Missouri Prevention First Act of 2015 (HB 353)
This law was last updated on Feb 5, 2015
HB 353 would change the laws regarding sex education in public schools, establish the Compassionate Assistance for Rape Emergencies (CARE) Act and the Birth Control Protection Act, require the development of a women’s health-care program, and establish procedures for pharmacies dispensing prescriptions and over-the-counter medicines in certain situations.
Sex Education in Public Schools
The bill would require any course materials and instruction relating to human sexuality and sexually transmitted diseases to be based on peer-reviewed projects that have been demonstrated to influence healthy behavior, be age appropriate, and meet certain requirements. Notably, current materials and instruction must also reference the emotional and psychological consequences, possible academic results of preadolescent and adolescent sexual activity, and the advantages of adoption. HB 353 would remove these provisions.
Compassionate Assistance for Rape Emergencies (CARE) Act
The Compassionate Assistance for Rape Emergencies (CARE) Act would require that the standard of care for any health-care facility that provides emergency care to sexual assault victims be to give a victim information regarding emergency contraception, inform the victim of her option to be provided emergency contraception, and provide a complete regimen of emergency contraception if requested.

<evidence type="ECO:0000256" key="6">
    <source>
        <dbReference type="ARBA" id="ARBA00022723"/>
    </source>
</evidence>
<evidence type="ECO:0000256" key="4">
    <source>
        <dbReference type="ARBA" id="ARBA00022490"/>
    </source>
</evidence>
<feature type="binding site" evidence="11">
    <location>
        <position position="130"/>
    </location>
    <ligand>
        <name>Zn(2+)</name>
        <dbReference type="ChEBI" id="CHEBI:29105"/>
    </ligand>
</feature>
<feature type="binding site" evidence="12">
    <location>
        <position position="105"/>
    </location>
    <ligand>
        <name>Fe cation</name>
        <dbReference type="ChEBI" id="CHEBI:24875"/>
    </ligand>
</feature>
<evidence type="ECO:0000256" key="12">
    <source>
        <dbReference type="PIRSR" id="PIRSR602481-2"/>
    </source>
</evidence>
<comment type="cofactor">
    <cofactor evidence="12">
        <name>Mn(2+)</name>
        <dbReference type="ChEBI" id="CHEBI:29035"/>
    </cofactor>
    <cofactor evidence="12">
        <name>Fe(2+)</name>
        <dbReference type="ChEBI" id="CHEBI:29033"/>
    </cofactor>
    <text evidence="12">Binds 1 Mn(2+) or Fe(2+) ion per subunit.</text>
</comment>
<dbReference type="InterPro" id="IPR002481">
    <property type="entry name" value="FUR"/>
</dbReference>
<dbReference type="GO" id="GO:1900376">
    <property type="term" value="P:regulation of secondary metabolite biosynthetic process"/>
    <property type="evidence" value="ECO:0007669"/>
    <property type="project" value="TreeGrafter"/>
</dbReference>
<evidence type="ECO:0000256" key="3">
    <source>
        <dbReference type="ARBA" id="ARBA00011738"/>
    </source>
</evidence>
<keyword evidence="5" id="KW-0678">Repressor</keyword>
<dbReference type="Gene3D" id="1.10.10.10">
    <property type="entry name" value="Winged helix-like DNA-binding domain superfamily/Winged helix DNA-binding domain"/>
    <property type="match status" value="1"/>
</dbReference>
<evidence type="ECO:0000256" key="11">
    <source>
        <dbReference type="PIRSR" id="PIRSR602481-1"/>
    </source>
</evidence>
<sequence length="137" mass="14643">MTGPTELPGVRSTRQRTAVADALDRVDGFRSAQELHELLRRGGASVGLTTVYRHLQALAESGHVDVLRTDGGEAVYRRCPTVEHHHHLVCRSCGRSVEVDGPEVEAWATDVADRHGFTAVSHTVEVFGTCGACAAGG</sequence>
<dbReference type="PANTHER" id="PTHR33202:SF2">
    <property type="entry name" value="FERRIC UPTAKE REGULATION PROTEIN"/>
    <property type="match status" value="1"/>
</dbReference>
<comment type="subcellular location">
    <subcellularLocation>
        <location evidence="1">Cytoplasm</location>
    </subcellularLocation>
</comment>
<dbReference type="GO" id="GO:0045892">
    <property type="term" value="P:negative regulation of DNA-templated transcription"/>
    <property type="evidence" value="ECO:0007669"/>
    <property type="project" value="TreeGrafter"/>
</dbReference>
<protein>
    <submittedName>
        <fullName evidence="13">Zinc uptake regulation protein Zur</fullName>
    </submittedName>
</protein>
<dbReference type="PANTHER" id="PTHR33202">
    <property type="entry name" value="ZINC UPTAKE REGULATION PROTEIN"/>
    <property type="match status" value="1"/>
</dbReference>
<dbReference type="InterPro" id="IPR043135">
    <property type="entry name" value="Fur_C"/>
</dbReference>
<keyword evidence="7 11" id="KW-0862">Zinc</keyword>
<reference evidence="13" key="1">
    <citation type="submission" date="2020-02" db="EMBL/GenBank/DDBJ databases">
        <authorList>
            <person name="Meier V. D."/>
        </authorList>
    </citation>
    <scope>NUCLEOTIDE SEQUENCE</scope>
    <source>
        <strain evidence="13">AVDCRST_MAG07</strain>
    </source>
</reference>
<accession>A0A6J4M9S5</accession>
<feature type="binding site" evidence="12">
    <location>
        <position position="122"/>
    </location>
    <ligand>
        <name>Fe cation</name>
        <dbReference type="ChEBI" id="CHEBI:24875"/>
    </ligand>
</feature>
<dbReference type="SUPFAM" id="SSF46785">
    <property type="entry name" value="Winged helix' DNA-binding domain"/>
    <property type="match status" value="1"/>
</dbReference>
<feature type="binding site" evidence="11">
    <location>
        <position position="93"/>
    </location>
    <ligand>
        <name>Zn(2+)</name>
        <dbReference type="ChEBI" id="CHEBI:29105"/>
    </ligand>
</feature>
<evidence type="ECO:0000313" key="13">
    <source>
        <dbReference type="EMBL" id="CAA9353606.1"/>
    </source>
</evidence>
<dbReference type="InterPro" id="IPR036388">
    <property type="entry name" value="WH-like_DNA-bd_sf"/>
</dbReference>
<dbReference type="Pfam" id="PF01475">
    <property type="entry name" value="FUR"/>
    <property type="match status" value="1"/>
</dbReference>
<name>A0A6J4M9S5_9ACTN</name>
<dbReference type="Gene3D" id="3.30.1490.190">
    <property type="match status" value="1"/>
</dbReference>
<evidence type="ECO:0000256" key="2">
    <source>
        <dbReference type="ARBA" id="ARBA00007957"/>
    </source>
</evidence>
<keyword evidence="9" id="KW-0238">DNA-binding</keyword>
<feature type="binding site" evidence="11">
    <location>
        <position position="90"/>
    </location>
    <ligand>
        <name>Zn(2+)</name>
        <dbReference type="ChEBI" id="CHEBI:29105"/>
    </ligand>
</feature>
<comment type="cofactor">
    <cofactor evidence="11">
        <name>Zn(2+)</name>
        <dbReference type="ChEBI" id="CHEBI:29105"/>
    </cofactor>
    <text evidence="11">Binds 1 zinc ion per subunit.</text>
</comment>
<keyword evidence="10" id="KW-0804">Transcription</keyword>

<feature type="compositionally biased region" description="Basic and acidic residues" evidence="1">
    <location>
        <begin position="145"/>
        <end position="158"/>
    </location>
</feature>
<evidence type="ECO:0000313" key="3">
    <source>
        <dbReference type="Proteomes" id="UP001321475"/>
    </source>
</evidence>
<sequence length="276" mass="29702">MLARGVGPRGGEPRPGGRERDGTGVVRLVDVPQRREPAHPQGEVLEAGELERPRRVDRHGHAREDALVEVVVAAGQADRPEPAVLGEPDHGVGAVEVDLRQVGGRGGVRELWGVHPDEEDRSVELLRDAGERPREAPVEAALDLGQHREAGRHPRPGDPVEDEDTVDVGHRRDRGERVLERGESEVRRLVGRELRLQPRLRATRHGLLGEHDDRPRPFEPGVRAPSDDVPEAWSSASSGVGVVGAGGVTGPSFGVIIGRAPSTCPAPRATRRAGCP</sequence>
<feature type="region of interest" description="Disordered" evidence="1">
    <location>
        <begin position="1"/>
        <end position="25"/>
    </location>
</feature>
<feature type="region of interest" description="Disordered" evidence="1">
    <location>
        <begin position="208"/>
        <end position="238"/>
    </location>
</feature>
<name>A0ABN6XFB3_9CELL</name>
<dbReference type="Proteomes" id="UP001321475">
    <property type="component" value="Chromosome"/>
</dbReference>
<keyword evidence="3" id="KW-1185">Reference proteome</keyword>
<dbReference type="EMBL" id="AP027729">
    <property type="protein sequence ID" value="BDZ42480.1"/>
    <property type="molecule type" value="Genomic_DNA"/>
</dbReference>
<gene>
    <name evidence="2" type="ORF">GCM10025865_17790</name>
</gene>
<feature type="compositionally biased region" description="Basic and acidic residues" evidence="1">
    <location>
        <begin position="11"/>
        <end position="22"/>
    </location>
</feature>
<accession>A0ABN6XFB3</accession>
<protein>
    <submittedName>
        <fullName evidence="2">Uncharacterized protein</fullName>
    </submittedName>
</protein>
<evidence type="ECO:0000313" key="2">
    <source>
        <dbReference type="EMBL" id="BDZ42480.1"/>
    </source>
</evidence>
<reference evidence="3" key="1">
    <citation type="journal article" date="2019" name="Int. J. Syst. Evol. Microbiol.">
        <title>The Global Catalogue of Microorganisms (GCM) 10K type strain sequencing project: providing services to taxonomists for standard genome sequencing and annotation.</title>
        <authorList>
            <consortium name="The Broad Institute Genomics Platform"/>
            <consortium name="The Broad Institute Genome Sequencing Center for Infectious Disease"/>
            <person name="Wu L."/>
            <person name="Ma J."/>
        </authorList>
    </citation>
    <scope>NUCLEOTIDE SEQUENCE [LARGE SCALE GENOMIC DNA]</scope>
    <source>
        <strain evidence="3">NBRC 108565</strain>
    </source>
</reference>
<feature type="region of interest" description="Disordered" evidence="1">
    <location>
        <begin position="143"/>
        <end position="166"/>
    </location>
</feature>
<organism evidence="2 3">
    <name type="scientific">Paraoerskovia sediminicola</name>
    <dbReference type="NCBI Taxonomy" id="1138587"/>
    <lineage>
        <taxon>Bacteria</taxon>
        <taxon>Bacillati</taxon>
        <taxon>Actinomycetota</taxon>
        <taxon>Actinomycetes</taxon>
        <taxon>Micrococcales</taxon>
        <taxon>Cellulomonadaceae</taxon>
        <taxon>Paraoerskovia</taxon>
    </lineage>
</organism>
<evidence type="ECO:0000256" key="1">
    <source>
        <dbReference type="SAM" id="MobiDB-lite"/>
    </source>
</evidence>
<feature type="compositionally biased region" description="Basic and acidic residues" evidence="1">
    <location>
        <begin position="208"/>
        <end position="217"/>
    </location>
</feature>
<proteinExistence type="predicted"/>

Birth Control Protection Act
The Birth Control Protection Act would prohibit a governmental actor or entity from being authorized to interfere in a consenting individual’s right to obtain or use safe and effective methods of contraception or to interfere with or discriminate against those rights in the regulation or provision of benefits, facilities, services, or information.
Women’s Health Services Program
The bill would require the Department of Health and Senior Services to implement a women’s health services program by July 1, 2016, through qualified health providers to reduce the number of unintended pregnancies.
Dispensing Prescriptions and Over-the-Counter Medicines by Pharmacies
HB 353 would require a licensed pharmacy to dispense a prescribed drug or device in stock without delay and in a manner that is consistent with the normal time frame for filling any other prescription. The bill would allow a pharmacy to refuse to fill a prescription if there is a valid medical concern, as specified in the bill, or if the customer is unable to pay. The bill would require a pharmacy to use standard procedures for expedited ordering to fulfill the prescription or locate another pharmacy of the customer’s choice and transfer the prescription if the prescribed drug or device is not in stock. The bill also would prevent a pharmacy from intimidating, threatening, or harassing a customer during the delivery of services.
This bill would have curbed the practice of pharmacists refusing to fill prescriptions for emergency contraceptives.
Similar to HB 889, which failed to pass in 2013.